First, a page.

How to create a small business budget

Business Budget
 
Businesses need budgets. So how do you go about setting a business budget? What are the main things you need to put in? And what will it tell you? Bookkeeper, Emma Northcote-Green, takes us through budgeting 101.

Emma Northcote-Green – Managing Director, Fresh Financials

This guide is brought to you by Xero and our Xero partner, Emma Northcote-Green, because we share a passion for helping businesses everywhere thrive.

Small business budgets are empowering. They give you the knowledge and insight to eliminate wasteful spending and get to profitability faster. A well-planned small business budget will:

  • show you how many sales you need to cover costs

  • figure out how much money you can reinvest in the business

  • find out when you can afford to hire help

When setting a business budget, you need good numbers. Don’t guess at what’s coming in and what’s going out. You could be making assumptions that just aren’t true. Take the time to look into your accounts and dig out the real figures. It might sound like hard work but it’s worth it.

Small business budgets are easier to make than you think

Budgeting has a lot of baggage. It sounds boring, complicated and even daunting. But there’s no need to put it off. There are just three broad sets of figures to get your head around and they’re really simple.

Setting a budget is part of becoming financially literate, and it’s a vital skill. The better you can ‘read’ the figures relating to your business, the more successful you’ll be. And you don’t need to become an accountant to do it.

The numbers that matter when setting a budget

So, which figures are important for your small business budget? Fortunately you don’t need to consider everything. These groups of figures clearly tell the story of your finances:

1. Profit & Loss report

This report tells you at a glance whether you’re making money or losing it. To do that, you’ll subtract your expenses from your income.

Income (revenue): How much money are you generating from sales of your products or services? It helps to break these into:

  • Recurring income: regular and reliable revenue from client retainers and contract work

  • Expected income: predictions of future income. This is a forecast of what your business is likely to earn.

Expenses (costs): How much money are you spending on business costs such as staff, raw materials and marketing? As with income, it helps to break these into:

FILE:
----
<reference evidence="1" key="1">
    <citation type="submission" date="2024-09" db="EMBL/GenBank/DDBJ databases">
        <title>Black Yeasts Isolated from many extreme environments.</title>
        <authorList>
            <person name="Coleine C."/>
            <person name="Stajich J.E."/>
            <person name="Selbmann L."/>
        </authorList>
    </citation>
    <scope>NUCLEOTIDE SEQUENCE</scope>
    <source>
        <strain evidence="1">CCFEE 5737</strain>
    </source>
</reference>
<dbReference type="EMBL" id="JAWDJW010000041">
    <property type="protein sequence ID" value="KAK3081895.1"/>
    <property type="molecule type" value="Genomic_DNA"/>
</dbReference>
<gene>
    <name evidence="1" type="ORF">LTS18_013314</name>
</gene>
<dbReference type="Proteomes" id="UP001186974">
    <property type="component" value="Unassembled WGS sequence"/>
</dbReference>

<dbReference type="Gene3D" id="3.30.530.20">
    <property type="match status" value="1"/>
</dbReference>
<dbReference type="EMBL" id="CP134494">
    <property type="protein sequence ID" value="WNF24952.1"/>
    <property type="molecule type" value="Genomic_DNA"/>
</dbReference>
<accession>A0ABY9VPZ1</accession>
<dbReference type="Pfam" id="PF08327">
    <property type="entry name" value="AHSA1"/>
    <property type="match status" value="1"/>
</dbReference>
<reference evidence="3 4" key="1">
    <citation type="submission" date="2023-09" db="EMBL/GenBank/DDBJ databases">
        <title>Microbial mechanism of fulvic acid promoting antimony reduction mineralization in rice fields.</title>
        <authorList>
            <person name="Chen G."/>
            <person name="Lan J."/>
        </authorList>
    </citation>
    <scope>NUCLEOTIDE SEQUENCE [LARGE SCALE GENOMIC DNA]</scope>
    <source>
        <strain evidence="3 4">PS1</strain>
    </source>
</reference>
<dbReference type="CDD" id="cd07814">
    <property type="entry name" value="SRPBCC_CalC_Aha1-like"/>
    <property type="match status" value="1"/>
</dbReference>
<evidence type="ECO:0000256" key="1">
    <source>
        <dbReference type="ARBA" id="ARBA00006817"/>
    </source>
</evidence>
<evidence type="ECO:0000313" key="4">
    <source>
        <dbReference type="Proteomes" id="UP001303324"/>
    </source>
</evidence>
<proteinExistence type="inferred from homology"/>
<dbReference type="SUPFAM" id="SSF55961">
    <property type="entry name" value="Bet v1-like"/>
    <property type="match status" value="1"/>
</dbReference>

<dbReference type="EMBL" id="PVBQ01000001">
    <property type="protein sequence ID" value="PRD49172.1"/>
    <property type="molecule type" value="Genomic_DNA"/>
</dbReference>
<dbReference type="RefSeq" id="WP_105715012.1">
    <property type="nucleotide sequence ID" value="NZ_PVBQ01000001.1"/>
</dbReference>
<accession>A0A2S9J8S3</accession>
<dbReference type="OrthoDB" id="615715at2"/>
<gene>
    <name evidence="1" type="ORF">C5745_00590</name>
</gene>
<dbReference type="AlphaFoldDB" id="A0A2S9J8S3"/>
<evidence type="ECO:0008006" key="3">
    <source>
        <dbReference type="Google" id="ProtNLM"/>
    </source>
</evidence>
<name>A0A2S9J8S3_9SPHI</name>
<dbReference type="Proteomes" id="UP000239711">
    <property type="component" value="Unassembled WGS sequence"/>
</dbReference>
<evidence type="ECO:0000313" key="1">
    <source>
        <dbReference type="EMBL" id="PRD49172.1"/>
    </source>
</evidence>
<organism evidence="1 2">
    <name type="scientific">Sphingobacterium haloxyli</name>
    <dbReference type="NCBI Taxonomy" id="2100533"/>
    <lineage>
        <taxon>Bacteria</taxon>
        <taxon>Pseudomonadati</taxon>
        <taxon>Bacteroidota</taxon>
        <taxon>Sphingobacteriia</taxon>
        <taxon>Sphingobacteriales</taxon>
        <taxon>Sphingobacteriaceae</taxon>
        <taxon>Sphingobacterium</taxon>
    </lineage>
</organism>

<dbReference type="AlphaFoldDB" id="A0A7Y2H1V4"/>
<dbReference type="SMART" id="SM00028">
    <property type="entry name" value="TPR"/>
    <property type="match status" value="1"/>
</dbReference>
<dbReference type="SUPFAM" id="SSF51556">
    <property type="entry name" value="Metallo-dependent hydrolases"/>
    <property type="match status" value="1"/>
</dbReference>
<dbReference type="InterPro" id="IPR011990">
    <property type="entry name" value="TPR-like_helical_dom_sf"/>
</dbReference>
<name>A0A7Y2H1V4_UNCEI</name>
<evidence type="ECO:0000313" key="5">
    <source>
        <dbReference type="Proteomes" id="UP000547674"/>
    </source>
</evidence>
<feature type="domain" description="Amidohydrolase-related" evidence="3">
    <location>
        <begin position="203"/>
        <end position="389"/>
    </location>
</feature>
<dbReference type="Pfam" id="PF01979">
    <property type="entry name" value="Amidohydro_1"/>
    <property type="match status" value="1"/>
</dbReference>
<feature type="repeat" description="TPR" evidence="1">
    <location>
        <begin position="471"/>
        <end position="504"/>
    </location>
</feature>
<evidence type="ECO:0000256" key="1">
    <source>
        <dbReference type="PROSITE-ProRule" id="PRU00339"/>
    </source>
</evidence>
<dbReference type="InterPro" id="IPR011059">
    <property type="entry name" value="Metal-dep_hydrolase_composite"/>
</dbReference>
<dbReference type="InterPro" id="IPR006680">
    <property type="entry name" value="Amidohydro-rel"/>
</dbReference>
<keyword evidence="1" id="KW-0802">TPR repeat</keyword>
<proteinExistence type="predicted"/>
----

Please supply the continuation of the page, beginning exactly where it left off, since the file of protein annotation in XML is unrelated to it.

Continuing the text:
• Recurring expenditure: your monthly payments for rent, utilities, payroll and so on

  • Sundry costs: occasional payments for office supplies, client entertainment expenses and other items

It can be easy to overlook some of the costs of doing business. To help capture them all, consider thing like:

  • Depreciation: business assets, such as computers and equipment, lose value as they get older. That should be counted as a cost.

  • Overheads: make sure you don’t overlook fixed costs such as rent or energy (eg, electricity, gas, transport fuel)

  • Payroll: the total cost of employing your staff – including insurance, taxes and benefits.

  • Debt repayments: regular outgoings to repay loans or other business investments


If you have more revenue coming in than costs going out, you’re making a profit. If it’s the other way around, you’re making a loss. A loss is okay in certain situations but losses aren’t sustainable over the long term.

If you make a profit, think carefully about what to do with it. Could you:

  • drive bigger profits by reinvesting in the business?

  • save money by paying down debts quicker?

  • keep cash in reserve to ride out future revenue dips (this is an especially big consideration for seasonal businesses)?

There are many ways to treat a profit and setting a business budget will help you decide on the right strategy. 


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